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"Flash Flood Watch" ...Flash Flood Watch in effect from midnight EDT tonight through Monday morning... The National Weather Service in Upton has issued a * Flash Flood Watch for portions of northeast New Jersey and southeast New York, including the following areas, in northeast New Jersey, eastern Bergen, eastern Essex, eastern Passaic, eastern Union, Hudson, western Bergen, western Essex, western Passaic, and western Union. In southeast New York, Bronx, Kings (brooklyn), New York (manhattan), northern Nassau, northern Queens, northwestern Suffolk, Orange, Richmond (staten island), Rockland, southern Nassau, southern Queens, southern Westchester, and southwestern Suffolk. * From midnight EDT tonight through Monday morning * an area of low pressure will develop along a frontal boundary to our south and pass just south and east of Long Island. Rainfall rates of 1 to 2 inches an hour are possible and may lead to flash flooding the New York City Metro and surrounding areas. Flash flooding will also be possible for portions of the lower Hudson Valley. Precautionary/preparedness actions... A Flash Flood Watch means that conditions may develop that lead to flash flooding. Flash flooding is a very dangerous situation. You should monitor later forecasts and be prepared to take action should flash flood warnings be issued. -- Sunday Jul.23 17,10:24 PM

PSEG Long Island Recognizes National 811 Day

August 11 (8/11) is a Convenient Reminder to Call Before Digging

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Uniondale, NY - August 11, 2014 - PSEG Long Island hopes that today’s date, 8/11, will serve as a reminder to take care when digging to avoid hitting underground electric wires, cables, conduits and pipelines. 811 is the national dialing code to have underground lines located and marked.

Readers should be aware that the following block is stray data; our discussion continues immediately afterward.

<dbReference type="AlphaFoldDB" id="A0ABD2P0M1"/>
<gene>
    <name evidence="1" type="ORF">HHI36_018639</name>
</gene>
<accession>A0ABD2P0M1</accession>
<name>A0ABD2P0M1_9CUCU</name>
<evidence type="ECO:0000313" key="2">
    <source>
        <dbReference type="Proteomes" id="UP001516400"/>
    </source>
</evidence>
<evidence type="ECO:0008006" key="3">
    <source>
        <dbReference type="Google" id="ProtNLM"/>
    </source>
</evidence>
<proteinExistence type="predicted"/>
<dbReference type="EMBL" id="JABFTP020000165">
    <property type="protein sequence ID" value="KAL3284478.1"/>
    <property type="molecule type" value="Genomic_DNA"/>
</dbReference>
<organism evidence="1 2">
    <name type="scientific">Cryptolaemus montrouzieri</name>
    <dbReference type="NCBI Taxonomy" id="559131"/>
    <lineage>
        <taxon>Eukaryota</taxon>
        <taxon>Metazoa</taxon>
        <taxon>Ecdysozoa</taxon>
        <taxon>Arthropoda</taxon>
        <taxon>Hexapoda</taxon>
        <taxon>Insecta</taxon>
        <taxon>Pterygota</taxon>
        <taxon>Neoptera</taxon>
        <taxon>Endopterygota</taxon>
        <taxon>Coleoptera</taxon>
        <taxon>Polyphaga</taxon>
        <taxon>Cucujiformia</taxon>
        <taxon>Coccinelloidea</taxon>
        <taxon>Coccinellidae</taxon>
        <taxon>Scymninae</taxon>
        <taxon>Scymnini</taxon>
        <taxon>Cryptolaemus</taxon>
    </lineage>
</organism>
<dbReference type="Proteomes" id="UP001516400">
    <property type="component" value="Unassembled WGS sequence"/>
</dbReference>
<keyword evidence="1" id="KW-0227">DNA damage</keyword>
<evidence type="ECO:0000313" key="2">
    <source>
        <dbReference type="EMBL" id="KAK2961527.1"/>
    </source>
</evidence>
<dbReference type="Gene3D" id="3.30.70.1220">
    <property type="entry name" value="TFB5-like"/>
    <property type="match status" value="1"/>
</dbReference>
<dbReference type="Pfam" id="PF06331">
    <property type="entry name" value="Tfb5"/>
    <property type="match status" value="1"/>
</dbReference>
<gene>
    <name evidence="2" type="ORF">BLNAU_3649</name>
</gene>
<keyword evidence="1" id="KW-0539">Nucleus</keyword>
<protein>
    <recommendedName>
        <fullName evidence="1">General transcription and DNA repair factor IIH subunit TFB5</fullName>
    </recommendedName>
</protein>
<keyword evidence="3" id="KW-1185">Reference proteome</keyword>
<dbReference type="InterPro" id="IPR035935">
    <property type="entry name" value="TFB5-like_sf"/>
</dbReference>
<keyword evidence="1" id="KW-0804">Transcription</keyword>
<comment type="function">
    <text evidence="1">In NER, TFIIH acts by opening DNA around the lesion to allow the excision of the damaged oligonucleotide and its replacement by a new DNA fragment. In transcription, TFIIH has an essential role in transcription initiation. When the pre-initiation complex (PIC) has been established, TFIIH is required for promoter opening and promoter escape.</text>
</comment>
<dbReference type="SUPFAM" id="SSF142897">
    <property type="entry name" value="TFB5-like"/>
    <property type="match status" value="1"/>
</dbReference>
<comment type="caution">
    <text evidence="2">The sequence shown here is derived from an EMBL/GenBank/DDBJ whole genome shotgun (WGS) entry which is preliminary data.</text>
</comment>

“We are absolutely committed to providing the safe and reliable delivery of electric service to our customers across Long Island and in the Rockaways, and supporting the 811 program fits perfectly into that commitment,” said John O’Connell, vice president – transmission and distribution, PSEG Long Island. “On August 11 and throughout the year, we remind everyone to call 811 before digging to eliminate the risk of striking an underground utility line. Failure to call before digging results in more than 250,000 unintentional hits annually, and we do not want anyone’s project to become part of the statistic.”
When you call 811, you are automatically connected to the New York one-call center, which collects information about your digging project. The one-call center then provides the information to the utility companies, who will send representatives to mark the locations of underground lines in the immediate vicinity of the planned work location with flags, paint or both. Once lines have been properly marked and your locate request becomes valid, you are free to carefully dig around the marked areas.
O’Connell added, “Installing a mailbox, building a deck, planting a tree or laying a patio are all examples of digging projects that need a call to 811 before starting.”
Every digging project, large or small, requires a call to 811. The depth of utility lines can vary for a number of reasons, such as erosion, previous digging projects and uneven surfaces. Utility lines need to be properly marked because even when digging only a few inches, the risk of striking an underground utility line still exists. The call must be made whether you are hiring a professional or planning to do the job yourself. Striking a single line can cause serious injuries as well as outages, resulting in repair costs and fines.
Additional information, including a damage prevention booklet on safe excavating practices and the protection of underground facilities, can be found online at
PSEG Long Island operates the Long Island Power Authority’s transmission and distribution system under a 12-year contract. PSEG Long Island is a subsidiary of Public Service Enterprise Group Incorporated (NYSE:PEG), a publicly traded diversified energy company with annual revenues of $10 billion.